What a perfect day to be outdoors, this past Thursday! Warm and sunny at last, after so many cold rainy days. My friend Sue Pierce had been seeking for weeks, hoping to find the ephemeral Spring Beauty (Claytonia caroliniana) close to her home in Hudson Falls, to no avail. But a friend had told her of a trail in Moreau Lake State Park where some had been found, so off we went to seek them out. Did we find Spring Beauty? We sure did! (See the photo below.) And we also found tons of other gorgeous spring wildflowers as well, at this and two other sites we stopped at on this same day.
We could have taken this trail all the way up to the mountain heights of the Palmertown Range, but we chose to stay in the lower parts, which consisted mostly of level ground through open woodlands. When we reached a spot where the trail became more steep and rocky, we stopped to bushwhack around the base of these giant boulders, exploring the beds of now-dry creeks and seeking among the fallen leaves on the forest floor for our sought-after Spring Beauty. It seemed like a likely spot. And sure enough, that's where we found our pretty pink-striped flower, and hundreds of their leaves, although only a very few blooms remained open this late in their season.
We also found signs that this was likely a really rich site for wildflowers. One of those signs was the abundant presence of Maidenhair Fern, a fern that can only thrive where the soil is rich in lime.
Two-leaved Miterwort (Mitella diphylla) is another plant that needs a dark background if you want the teeny-tiny, delicately fringed flowers to be seen to best advantage. This downed tree log did the trick today, in the dry creekbed where these dainty flowers were blooming.
The bright sun and deeply shaded background also brought the flowers of Two-leaved Toothwort (Cardamine diphylla) into sharp focus.
We found many, many of some finely cut leaves on this wooded site, and we recognized them as belonging to a species of Dicentra. But we weren't sure whether they belonged to Squirrel Corn (D. canadensis) or Dutchman's Breeches (D. cucullaria). But then I found these pantaloon-shaped, rather wizened remains of a bloom, and that clinched the Dutchman's Breeches ID. (The flowers of Squirrel Corn are more heart-shaped.)
And there were VIOLETS! Scads of violets, of several different species. These large, yellow-centered, purple-budded, bright-white blooms of Canada Violet (Viola canadensis) were another sign that we were in a rich woods, for Canada Violets are found only where the soil is rich in lime.
I have much less confidence determining the species of other violets we found. For example, what species is this furry-stemmed, white-throated and white-spurred blue violet? I know that several species of blue violets have been lumped together as Viola sororia, but this one sure looked unique. I wonder if it could be a hybrid?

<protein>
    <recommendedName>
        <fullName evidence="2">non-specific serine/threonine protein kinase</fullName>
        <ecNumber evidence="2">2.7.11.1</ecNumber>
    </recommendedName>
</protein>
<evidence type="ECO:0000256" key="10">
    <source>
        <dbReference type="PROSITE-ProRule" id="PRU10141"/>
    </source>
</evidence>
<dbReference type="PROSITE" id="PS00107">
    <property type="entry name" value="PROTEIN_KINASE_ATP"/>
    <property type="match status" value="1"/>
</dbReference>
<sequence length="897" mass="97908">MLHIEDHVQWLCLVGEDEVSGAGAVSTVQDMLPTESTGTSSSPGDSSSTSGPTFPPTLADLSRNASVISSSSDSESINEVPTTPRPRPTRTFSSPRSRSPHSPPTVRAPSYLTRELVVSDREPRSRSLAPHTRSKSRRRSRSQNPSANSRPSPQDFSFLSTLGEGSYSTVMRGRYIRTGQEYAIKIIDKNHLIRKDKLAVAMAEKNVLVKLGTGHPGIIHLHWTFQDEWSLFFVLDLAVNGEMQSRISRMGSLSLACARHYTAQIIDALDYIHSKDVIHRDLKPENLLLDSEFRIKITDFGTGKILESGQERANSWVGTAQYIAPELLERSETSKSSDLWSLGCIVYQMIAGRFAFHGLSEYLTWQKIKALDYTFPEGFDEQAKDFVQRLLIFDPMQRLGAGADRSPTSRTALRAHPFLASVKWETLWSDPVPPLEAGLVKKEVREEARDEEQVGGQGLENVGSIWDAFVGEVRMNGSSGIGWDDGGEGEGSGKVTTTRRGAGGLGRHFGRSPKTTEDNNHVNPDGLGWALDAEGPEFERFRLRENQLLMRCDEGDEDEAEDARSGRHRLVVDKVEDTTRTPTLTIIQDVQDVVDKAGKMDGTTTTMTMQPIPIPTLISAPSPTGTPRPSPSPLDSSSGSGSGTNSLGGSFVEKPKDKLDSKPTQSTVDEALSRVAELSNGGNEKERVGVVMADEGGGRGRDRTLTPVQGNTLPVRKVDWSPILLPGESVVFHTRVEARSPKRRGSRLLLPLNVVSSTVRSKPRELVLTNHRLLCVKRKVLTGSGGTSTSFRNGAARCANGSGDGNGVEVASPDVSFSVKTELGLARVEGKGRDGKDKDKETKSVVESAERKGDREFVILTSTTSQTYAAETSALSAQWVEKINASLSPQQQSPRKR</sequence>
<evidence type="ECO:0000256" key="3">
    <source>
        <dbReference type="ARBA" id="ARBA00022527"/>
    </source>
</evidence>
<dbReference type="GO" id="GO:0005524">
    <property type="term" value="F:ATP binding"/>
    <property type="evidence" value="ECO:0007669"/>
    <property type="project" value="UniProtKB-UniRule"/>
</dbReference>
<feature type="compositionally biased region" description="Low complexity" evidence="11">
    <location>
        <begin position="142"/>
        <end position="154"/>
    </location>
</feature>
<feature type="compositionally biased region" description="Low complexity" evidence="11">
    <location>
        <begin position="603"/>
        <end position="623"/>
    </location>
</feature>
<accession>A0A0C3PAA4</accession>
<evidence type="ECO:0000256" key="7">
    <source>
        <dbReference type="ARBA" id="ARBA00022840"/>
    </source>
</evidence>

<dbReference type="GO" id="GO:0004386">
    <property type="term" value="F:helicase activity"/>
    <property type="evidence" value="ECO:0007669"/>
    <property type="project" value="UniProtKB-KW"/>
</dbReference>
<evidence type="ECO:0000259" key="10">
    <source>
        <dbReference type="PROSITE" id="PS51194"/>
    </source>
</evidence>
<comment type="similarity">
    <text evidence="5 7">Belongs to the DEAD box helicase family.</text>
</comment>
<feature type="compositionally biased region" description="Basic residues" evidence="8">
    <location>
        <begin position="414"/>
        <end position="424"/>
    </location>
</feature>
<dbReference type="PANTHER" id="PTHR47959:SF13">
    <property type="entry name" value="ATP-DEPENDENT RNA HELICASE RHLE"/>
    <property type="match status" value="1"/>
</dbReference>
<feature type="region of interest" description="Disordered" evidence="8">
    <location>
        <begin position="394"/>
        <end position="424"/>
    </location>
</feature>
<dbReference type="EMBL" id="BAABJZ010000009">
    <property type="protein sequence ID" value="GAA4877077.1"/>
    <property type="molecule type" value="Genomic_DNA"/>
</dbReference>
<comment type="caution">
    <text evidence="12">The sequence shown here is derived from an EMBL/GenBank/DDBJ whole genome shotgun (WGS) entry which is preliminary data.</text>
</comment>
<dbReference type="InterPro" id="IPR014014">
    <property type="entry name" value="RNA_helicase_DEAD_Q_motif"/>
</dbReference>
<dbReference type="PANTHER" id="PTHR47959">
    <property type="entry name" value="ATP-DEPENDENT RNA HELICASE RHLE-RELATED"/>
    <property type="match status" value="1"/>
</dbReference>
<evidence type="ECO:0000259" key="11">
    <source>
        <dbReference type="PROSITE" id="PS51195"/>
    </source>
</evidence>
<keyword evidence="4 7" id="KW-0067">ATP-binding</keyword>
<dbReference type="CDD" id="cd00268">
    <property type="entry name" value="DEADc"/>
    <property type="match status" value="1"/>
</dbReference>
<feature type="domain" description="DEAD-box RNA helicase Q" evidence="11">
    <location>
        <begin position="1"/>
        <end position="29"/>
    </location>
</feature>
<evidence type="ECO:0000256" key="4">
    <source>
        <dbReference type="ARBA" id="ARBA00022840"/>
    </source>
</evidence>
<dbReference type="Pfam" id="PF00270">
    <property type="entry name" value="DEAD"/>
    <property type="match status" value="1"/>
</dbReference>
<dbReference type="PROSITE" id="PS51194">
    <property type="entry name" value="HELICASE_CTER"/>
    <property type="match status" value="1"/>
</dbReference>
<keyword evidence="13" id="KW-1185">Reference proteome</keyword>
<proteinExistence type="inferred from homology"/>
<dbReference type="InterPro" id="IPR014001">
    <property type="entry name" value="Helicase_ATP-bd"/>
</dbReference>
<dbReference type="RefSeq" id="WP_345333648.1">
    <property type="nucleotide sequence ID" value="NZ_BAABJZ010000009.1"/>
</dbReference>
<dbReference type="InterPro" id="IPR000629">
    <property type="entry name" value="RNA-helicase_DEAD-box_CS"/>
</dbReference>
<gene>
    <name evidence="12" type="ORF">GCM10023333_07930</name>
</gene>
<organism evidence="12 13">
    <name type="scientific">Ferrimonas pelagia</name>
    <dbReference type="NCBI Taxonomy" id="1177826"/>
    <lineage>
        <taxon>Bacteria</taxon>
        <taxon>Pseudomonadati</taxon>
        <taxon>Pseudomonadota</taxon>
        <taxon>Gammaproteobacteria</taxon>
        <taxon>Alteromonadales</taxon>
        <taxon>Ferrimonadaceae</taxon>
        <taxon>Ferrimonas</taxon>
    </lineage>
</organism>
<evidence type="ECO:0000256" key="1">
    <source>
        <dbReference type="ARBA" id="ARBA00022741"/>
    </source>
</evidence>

These pretty white violets had ruddy stems. Does that mean they would be Viola pallens? We have several species of small white violets, and I am especially inept in distinguishing them. Opinions welcomed!
Here was another small white violet that grew along the trail, but these had green stems, not ruddy ones. Would that make them Viola blanda? I sure wish I knew!
After spending the morning exploring that Spring Beauty site, we headed next along Spier Falls Road where it follows the Hudson River, on our way to a swampy spot atop Mt. McGregor. But first, we stopped along the way, where jagged cliffs rise directly from the road. Here, small springs seep down the rocks and soak into the gorgeous green mosses that cling to the ledges. And when the Early Saxifrage (Micranthes virginiensis) that sprouts from these mosses comes into bloom, the multitudes of their flowers transform these jagged rocks into a spectacular rock garden.
Here's a closer look at the small Early Saxifrage flowers that make up the drifts of snowy white atop those rocky ledges.
These dangling flowers of Round-leaved Gooseberry (Ribes rotundifolium) have very colorful -- and very long -- anthers. This plant loves those craggy cliffs along the Hudson just as much as the Early Saxifrage does.
Our next stop was a small forested swamp atop Mount McGregor where we sought out the tiny orchid called Early Coralroot (Corallorhiza trifida). We look for this small cryptic flower every year, but we don't always find it. But this year, we sure did! And I didn't mind at all that my shoes sunk into the sphagnum-carpeted mud when I crouched to take this photo.
There's a big patch of Fringed Polygala (Polygaloides paucifolia) on the edge of the little swamp where we find that Early Coralroot. I'm glad it was beautifully blooming today, to alert us to start looking for those tiny (and much less visible) orchids among the sphagnum hummocks. There's no missing this gorgeously-pink little wildflower when it carpets the forest floor.
That same little roadside swamp and wooded wetland is home to other shade-loving wildflowers, like these tiny white Goldthread blooms (Coptis trifolia) scattered among the Bazzania liverwort at the base of a tree. A few Starflower leaves crept into this site as well.
Whoa! The star of the day's wildflower hunt, this gorgeous Painted Trillium (Trillium undulatum), took center stage, spot-lighted by a ray of sun in the dark of this wooded swamp. What a scene-stealer, and what an unexpected treat, to find this spectacular flower, just as we were about to head for home.